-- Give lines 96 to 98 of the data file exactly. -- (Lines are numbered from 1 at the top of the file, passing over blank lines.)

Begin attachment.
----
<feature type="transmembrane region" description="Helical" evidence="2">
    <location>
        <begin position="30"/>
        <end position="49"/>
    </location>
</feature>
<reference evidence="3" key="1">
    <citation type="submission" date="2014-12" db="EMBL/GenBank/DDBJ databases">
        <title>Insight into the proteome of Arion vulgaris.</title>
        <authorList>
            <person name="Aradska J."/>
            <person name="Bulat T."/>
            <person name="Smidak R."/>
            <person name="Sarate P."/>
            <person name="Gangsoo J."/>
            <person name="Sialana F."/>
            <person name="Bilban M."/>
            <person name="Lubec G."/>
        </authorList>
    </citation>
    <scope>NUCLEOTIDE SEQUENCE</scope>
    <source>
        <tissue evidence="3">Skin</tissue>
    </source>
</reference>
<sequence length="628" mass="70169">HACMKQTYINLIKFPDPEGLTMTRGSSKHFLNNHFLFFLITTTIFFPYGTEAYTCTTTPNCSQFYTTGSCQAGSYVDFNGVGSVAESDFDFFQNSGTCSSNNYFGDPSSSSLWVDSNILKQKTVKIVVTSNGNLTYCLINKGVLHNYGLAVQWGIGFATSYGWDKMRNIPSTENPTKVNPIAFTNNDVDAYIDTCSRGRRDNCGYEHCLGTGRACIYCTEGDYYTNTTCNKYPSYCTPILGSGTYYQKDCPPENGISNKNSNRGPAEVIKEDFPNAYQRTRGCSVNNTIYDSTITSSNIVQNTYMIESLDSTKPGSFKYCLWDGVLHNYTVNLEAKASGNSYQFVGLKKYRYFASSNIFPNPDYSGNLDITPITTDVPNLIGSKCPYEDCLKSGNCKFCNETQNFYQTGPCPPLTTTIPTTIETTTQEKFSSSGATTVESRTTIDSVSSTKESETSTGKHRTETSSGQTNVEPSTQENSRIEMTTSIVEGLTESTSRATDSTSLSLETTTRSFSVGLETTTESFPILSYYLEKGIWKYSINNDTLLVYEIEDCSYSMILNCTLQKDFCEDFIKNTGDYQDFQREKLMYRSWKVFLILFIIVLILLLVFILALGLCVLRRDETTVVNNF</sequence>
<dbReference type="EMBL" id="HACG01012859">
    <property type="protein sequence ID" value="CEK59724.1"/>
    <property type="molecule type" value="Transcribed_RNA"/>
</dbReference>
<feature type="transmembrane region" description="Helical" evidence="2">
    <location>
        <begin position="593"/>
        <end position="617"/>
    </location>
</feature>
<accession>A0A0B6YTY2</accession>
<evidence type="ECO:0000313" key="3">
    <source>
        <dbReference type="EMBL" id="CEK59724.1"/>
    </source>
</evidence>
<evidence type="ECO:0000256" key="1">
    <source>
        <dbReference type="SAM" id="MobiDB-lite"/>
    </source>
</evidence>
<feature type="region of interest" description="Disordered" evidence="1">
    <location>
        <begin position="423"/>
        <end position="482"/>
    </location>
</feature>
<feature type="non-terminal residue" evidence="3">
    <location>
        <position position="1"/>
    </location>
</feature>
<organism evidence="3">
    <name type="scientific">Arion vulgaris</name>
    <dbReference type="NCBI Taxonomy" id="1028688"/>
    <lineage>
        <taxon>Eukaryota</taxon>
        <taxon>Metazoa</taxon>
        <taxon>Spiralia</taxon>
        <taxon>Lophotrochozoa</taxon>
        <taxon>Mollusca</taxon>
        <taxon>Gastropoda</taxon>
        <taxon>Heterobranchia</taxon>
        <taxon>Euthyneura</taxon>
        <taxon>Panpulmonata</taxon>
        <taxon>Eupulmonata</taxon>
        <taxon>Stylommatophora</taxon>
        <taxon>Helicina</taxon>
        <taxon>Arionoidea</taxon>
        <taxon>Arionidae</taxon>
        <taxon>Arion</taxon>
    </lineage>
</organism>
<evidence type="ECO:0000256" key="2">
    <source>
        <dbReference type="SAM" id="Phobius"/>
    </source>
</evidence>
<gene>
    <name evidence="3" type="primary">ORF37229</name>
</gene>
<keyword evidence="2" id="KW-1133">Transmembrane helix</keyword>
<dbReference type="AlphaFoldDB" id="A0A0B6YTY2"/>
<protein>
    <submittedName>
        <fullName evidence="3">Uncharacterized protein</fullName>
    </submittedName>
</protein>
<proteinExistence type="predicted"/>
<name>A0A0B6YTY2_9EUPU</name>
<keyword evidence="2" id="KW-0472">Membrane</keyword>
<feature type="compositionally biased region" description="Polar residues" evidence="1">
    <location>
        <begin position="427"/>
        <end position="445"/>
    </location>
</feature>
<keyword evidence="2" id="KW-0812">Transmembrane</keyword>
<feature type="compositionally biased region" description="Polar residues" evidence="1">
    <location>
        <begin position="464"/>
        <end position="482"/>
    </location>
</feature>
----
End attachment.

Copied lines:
<name>A0A0B6YTY2_9EUPU</name>
<keyword evidence="2" id="KW-0472">Membrane</keyword>
<feature type="compositionally biased region" description="Polar residues" evidence="1">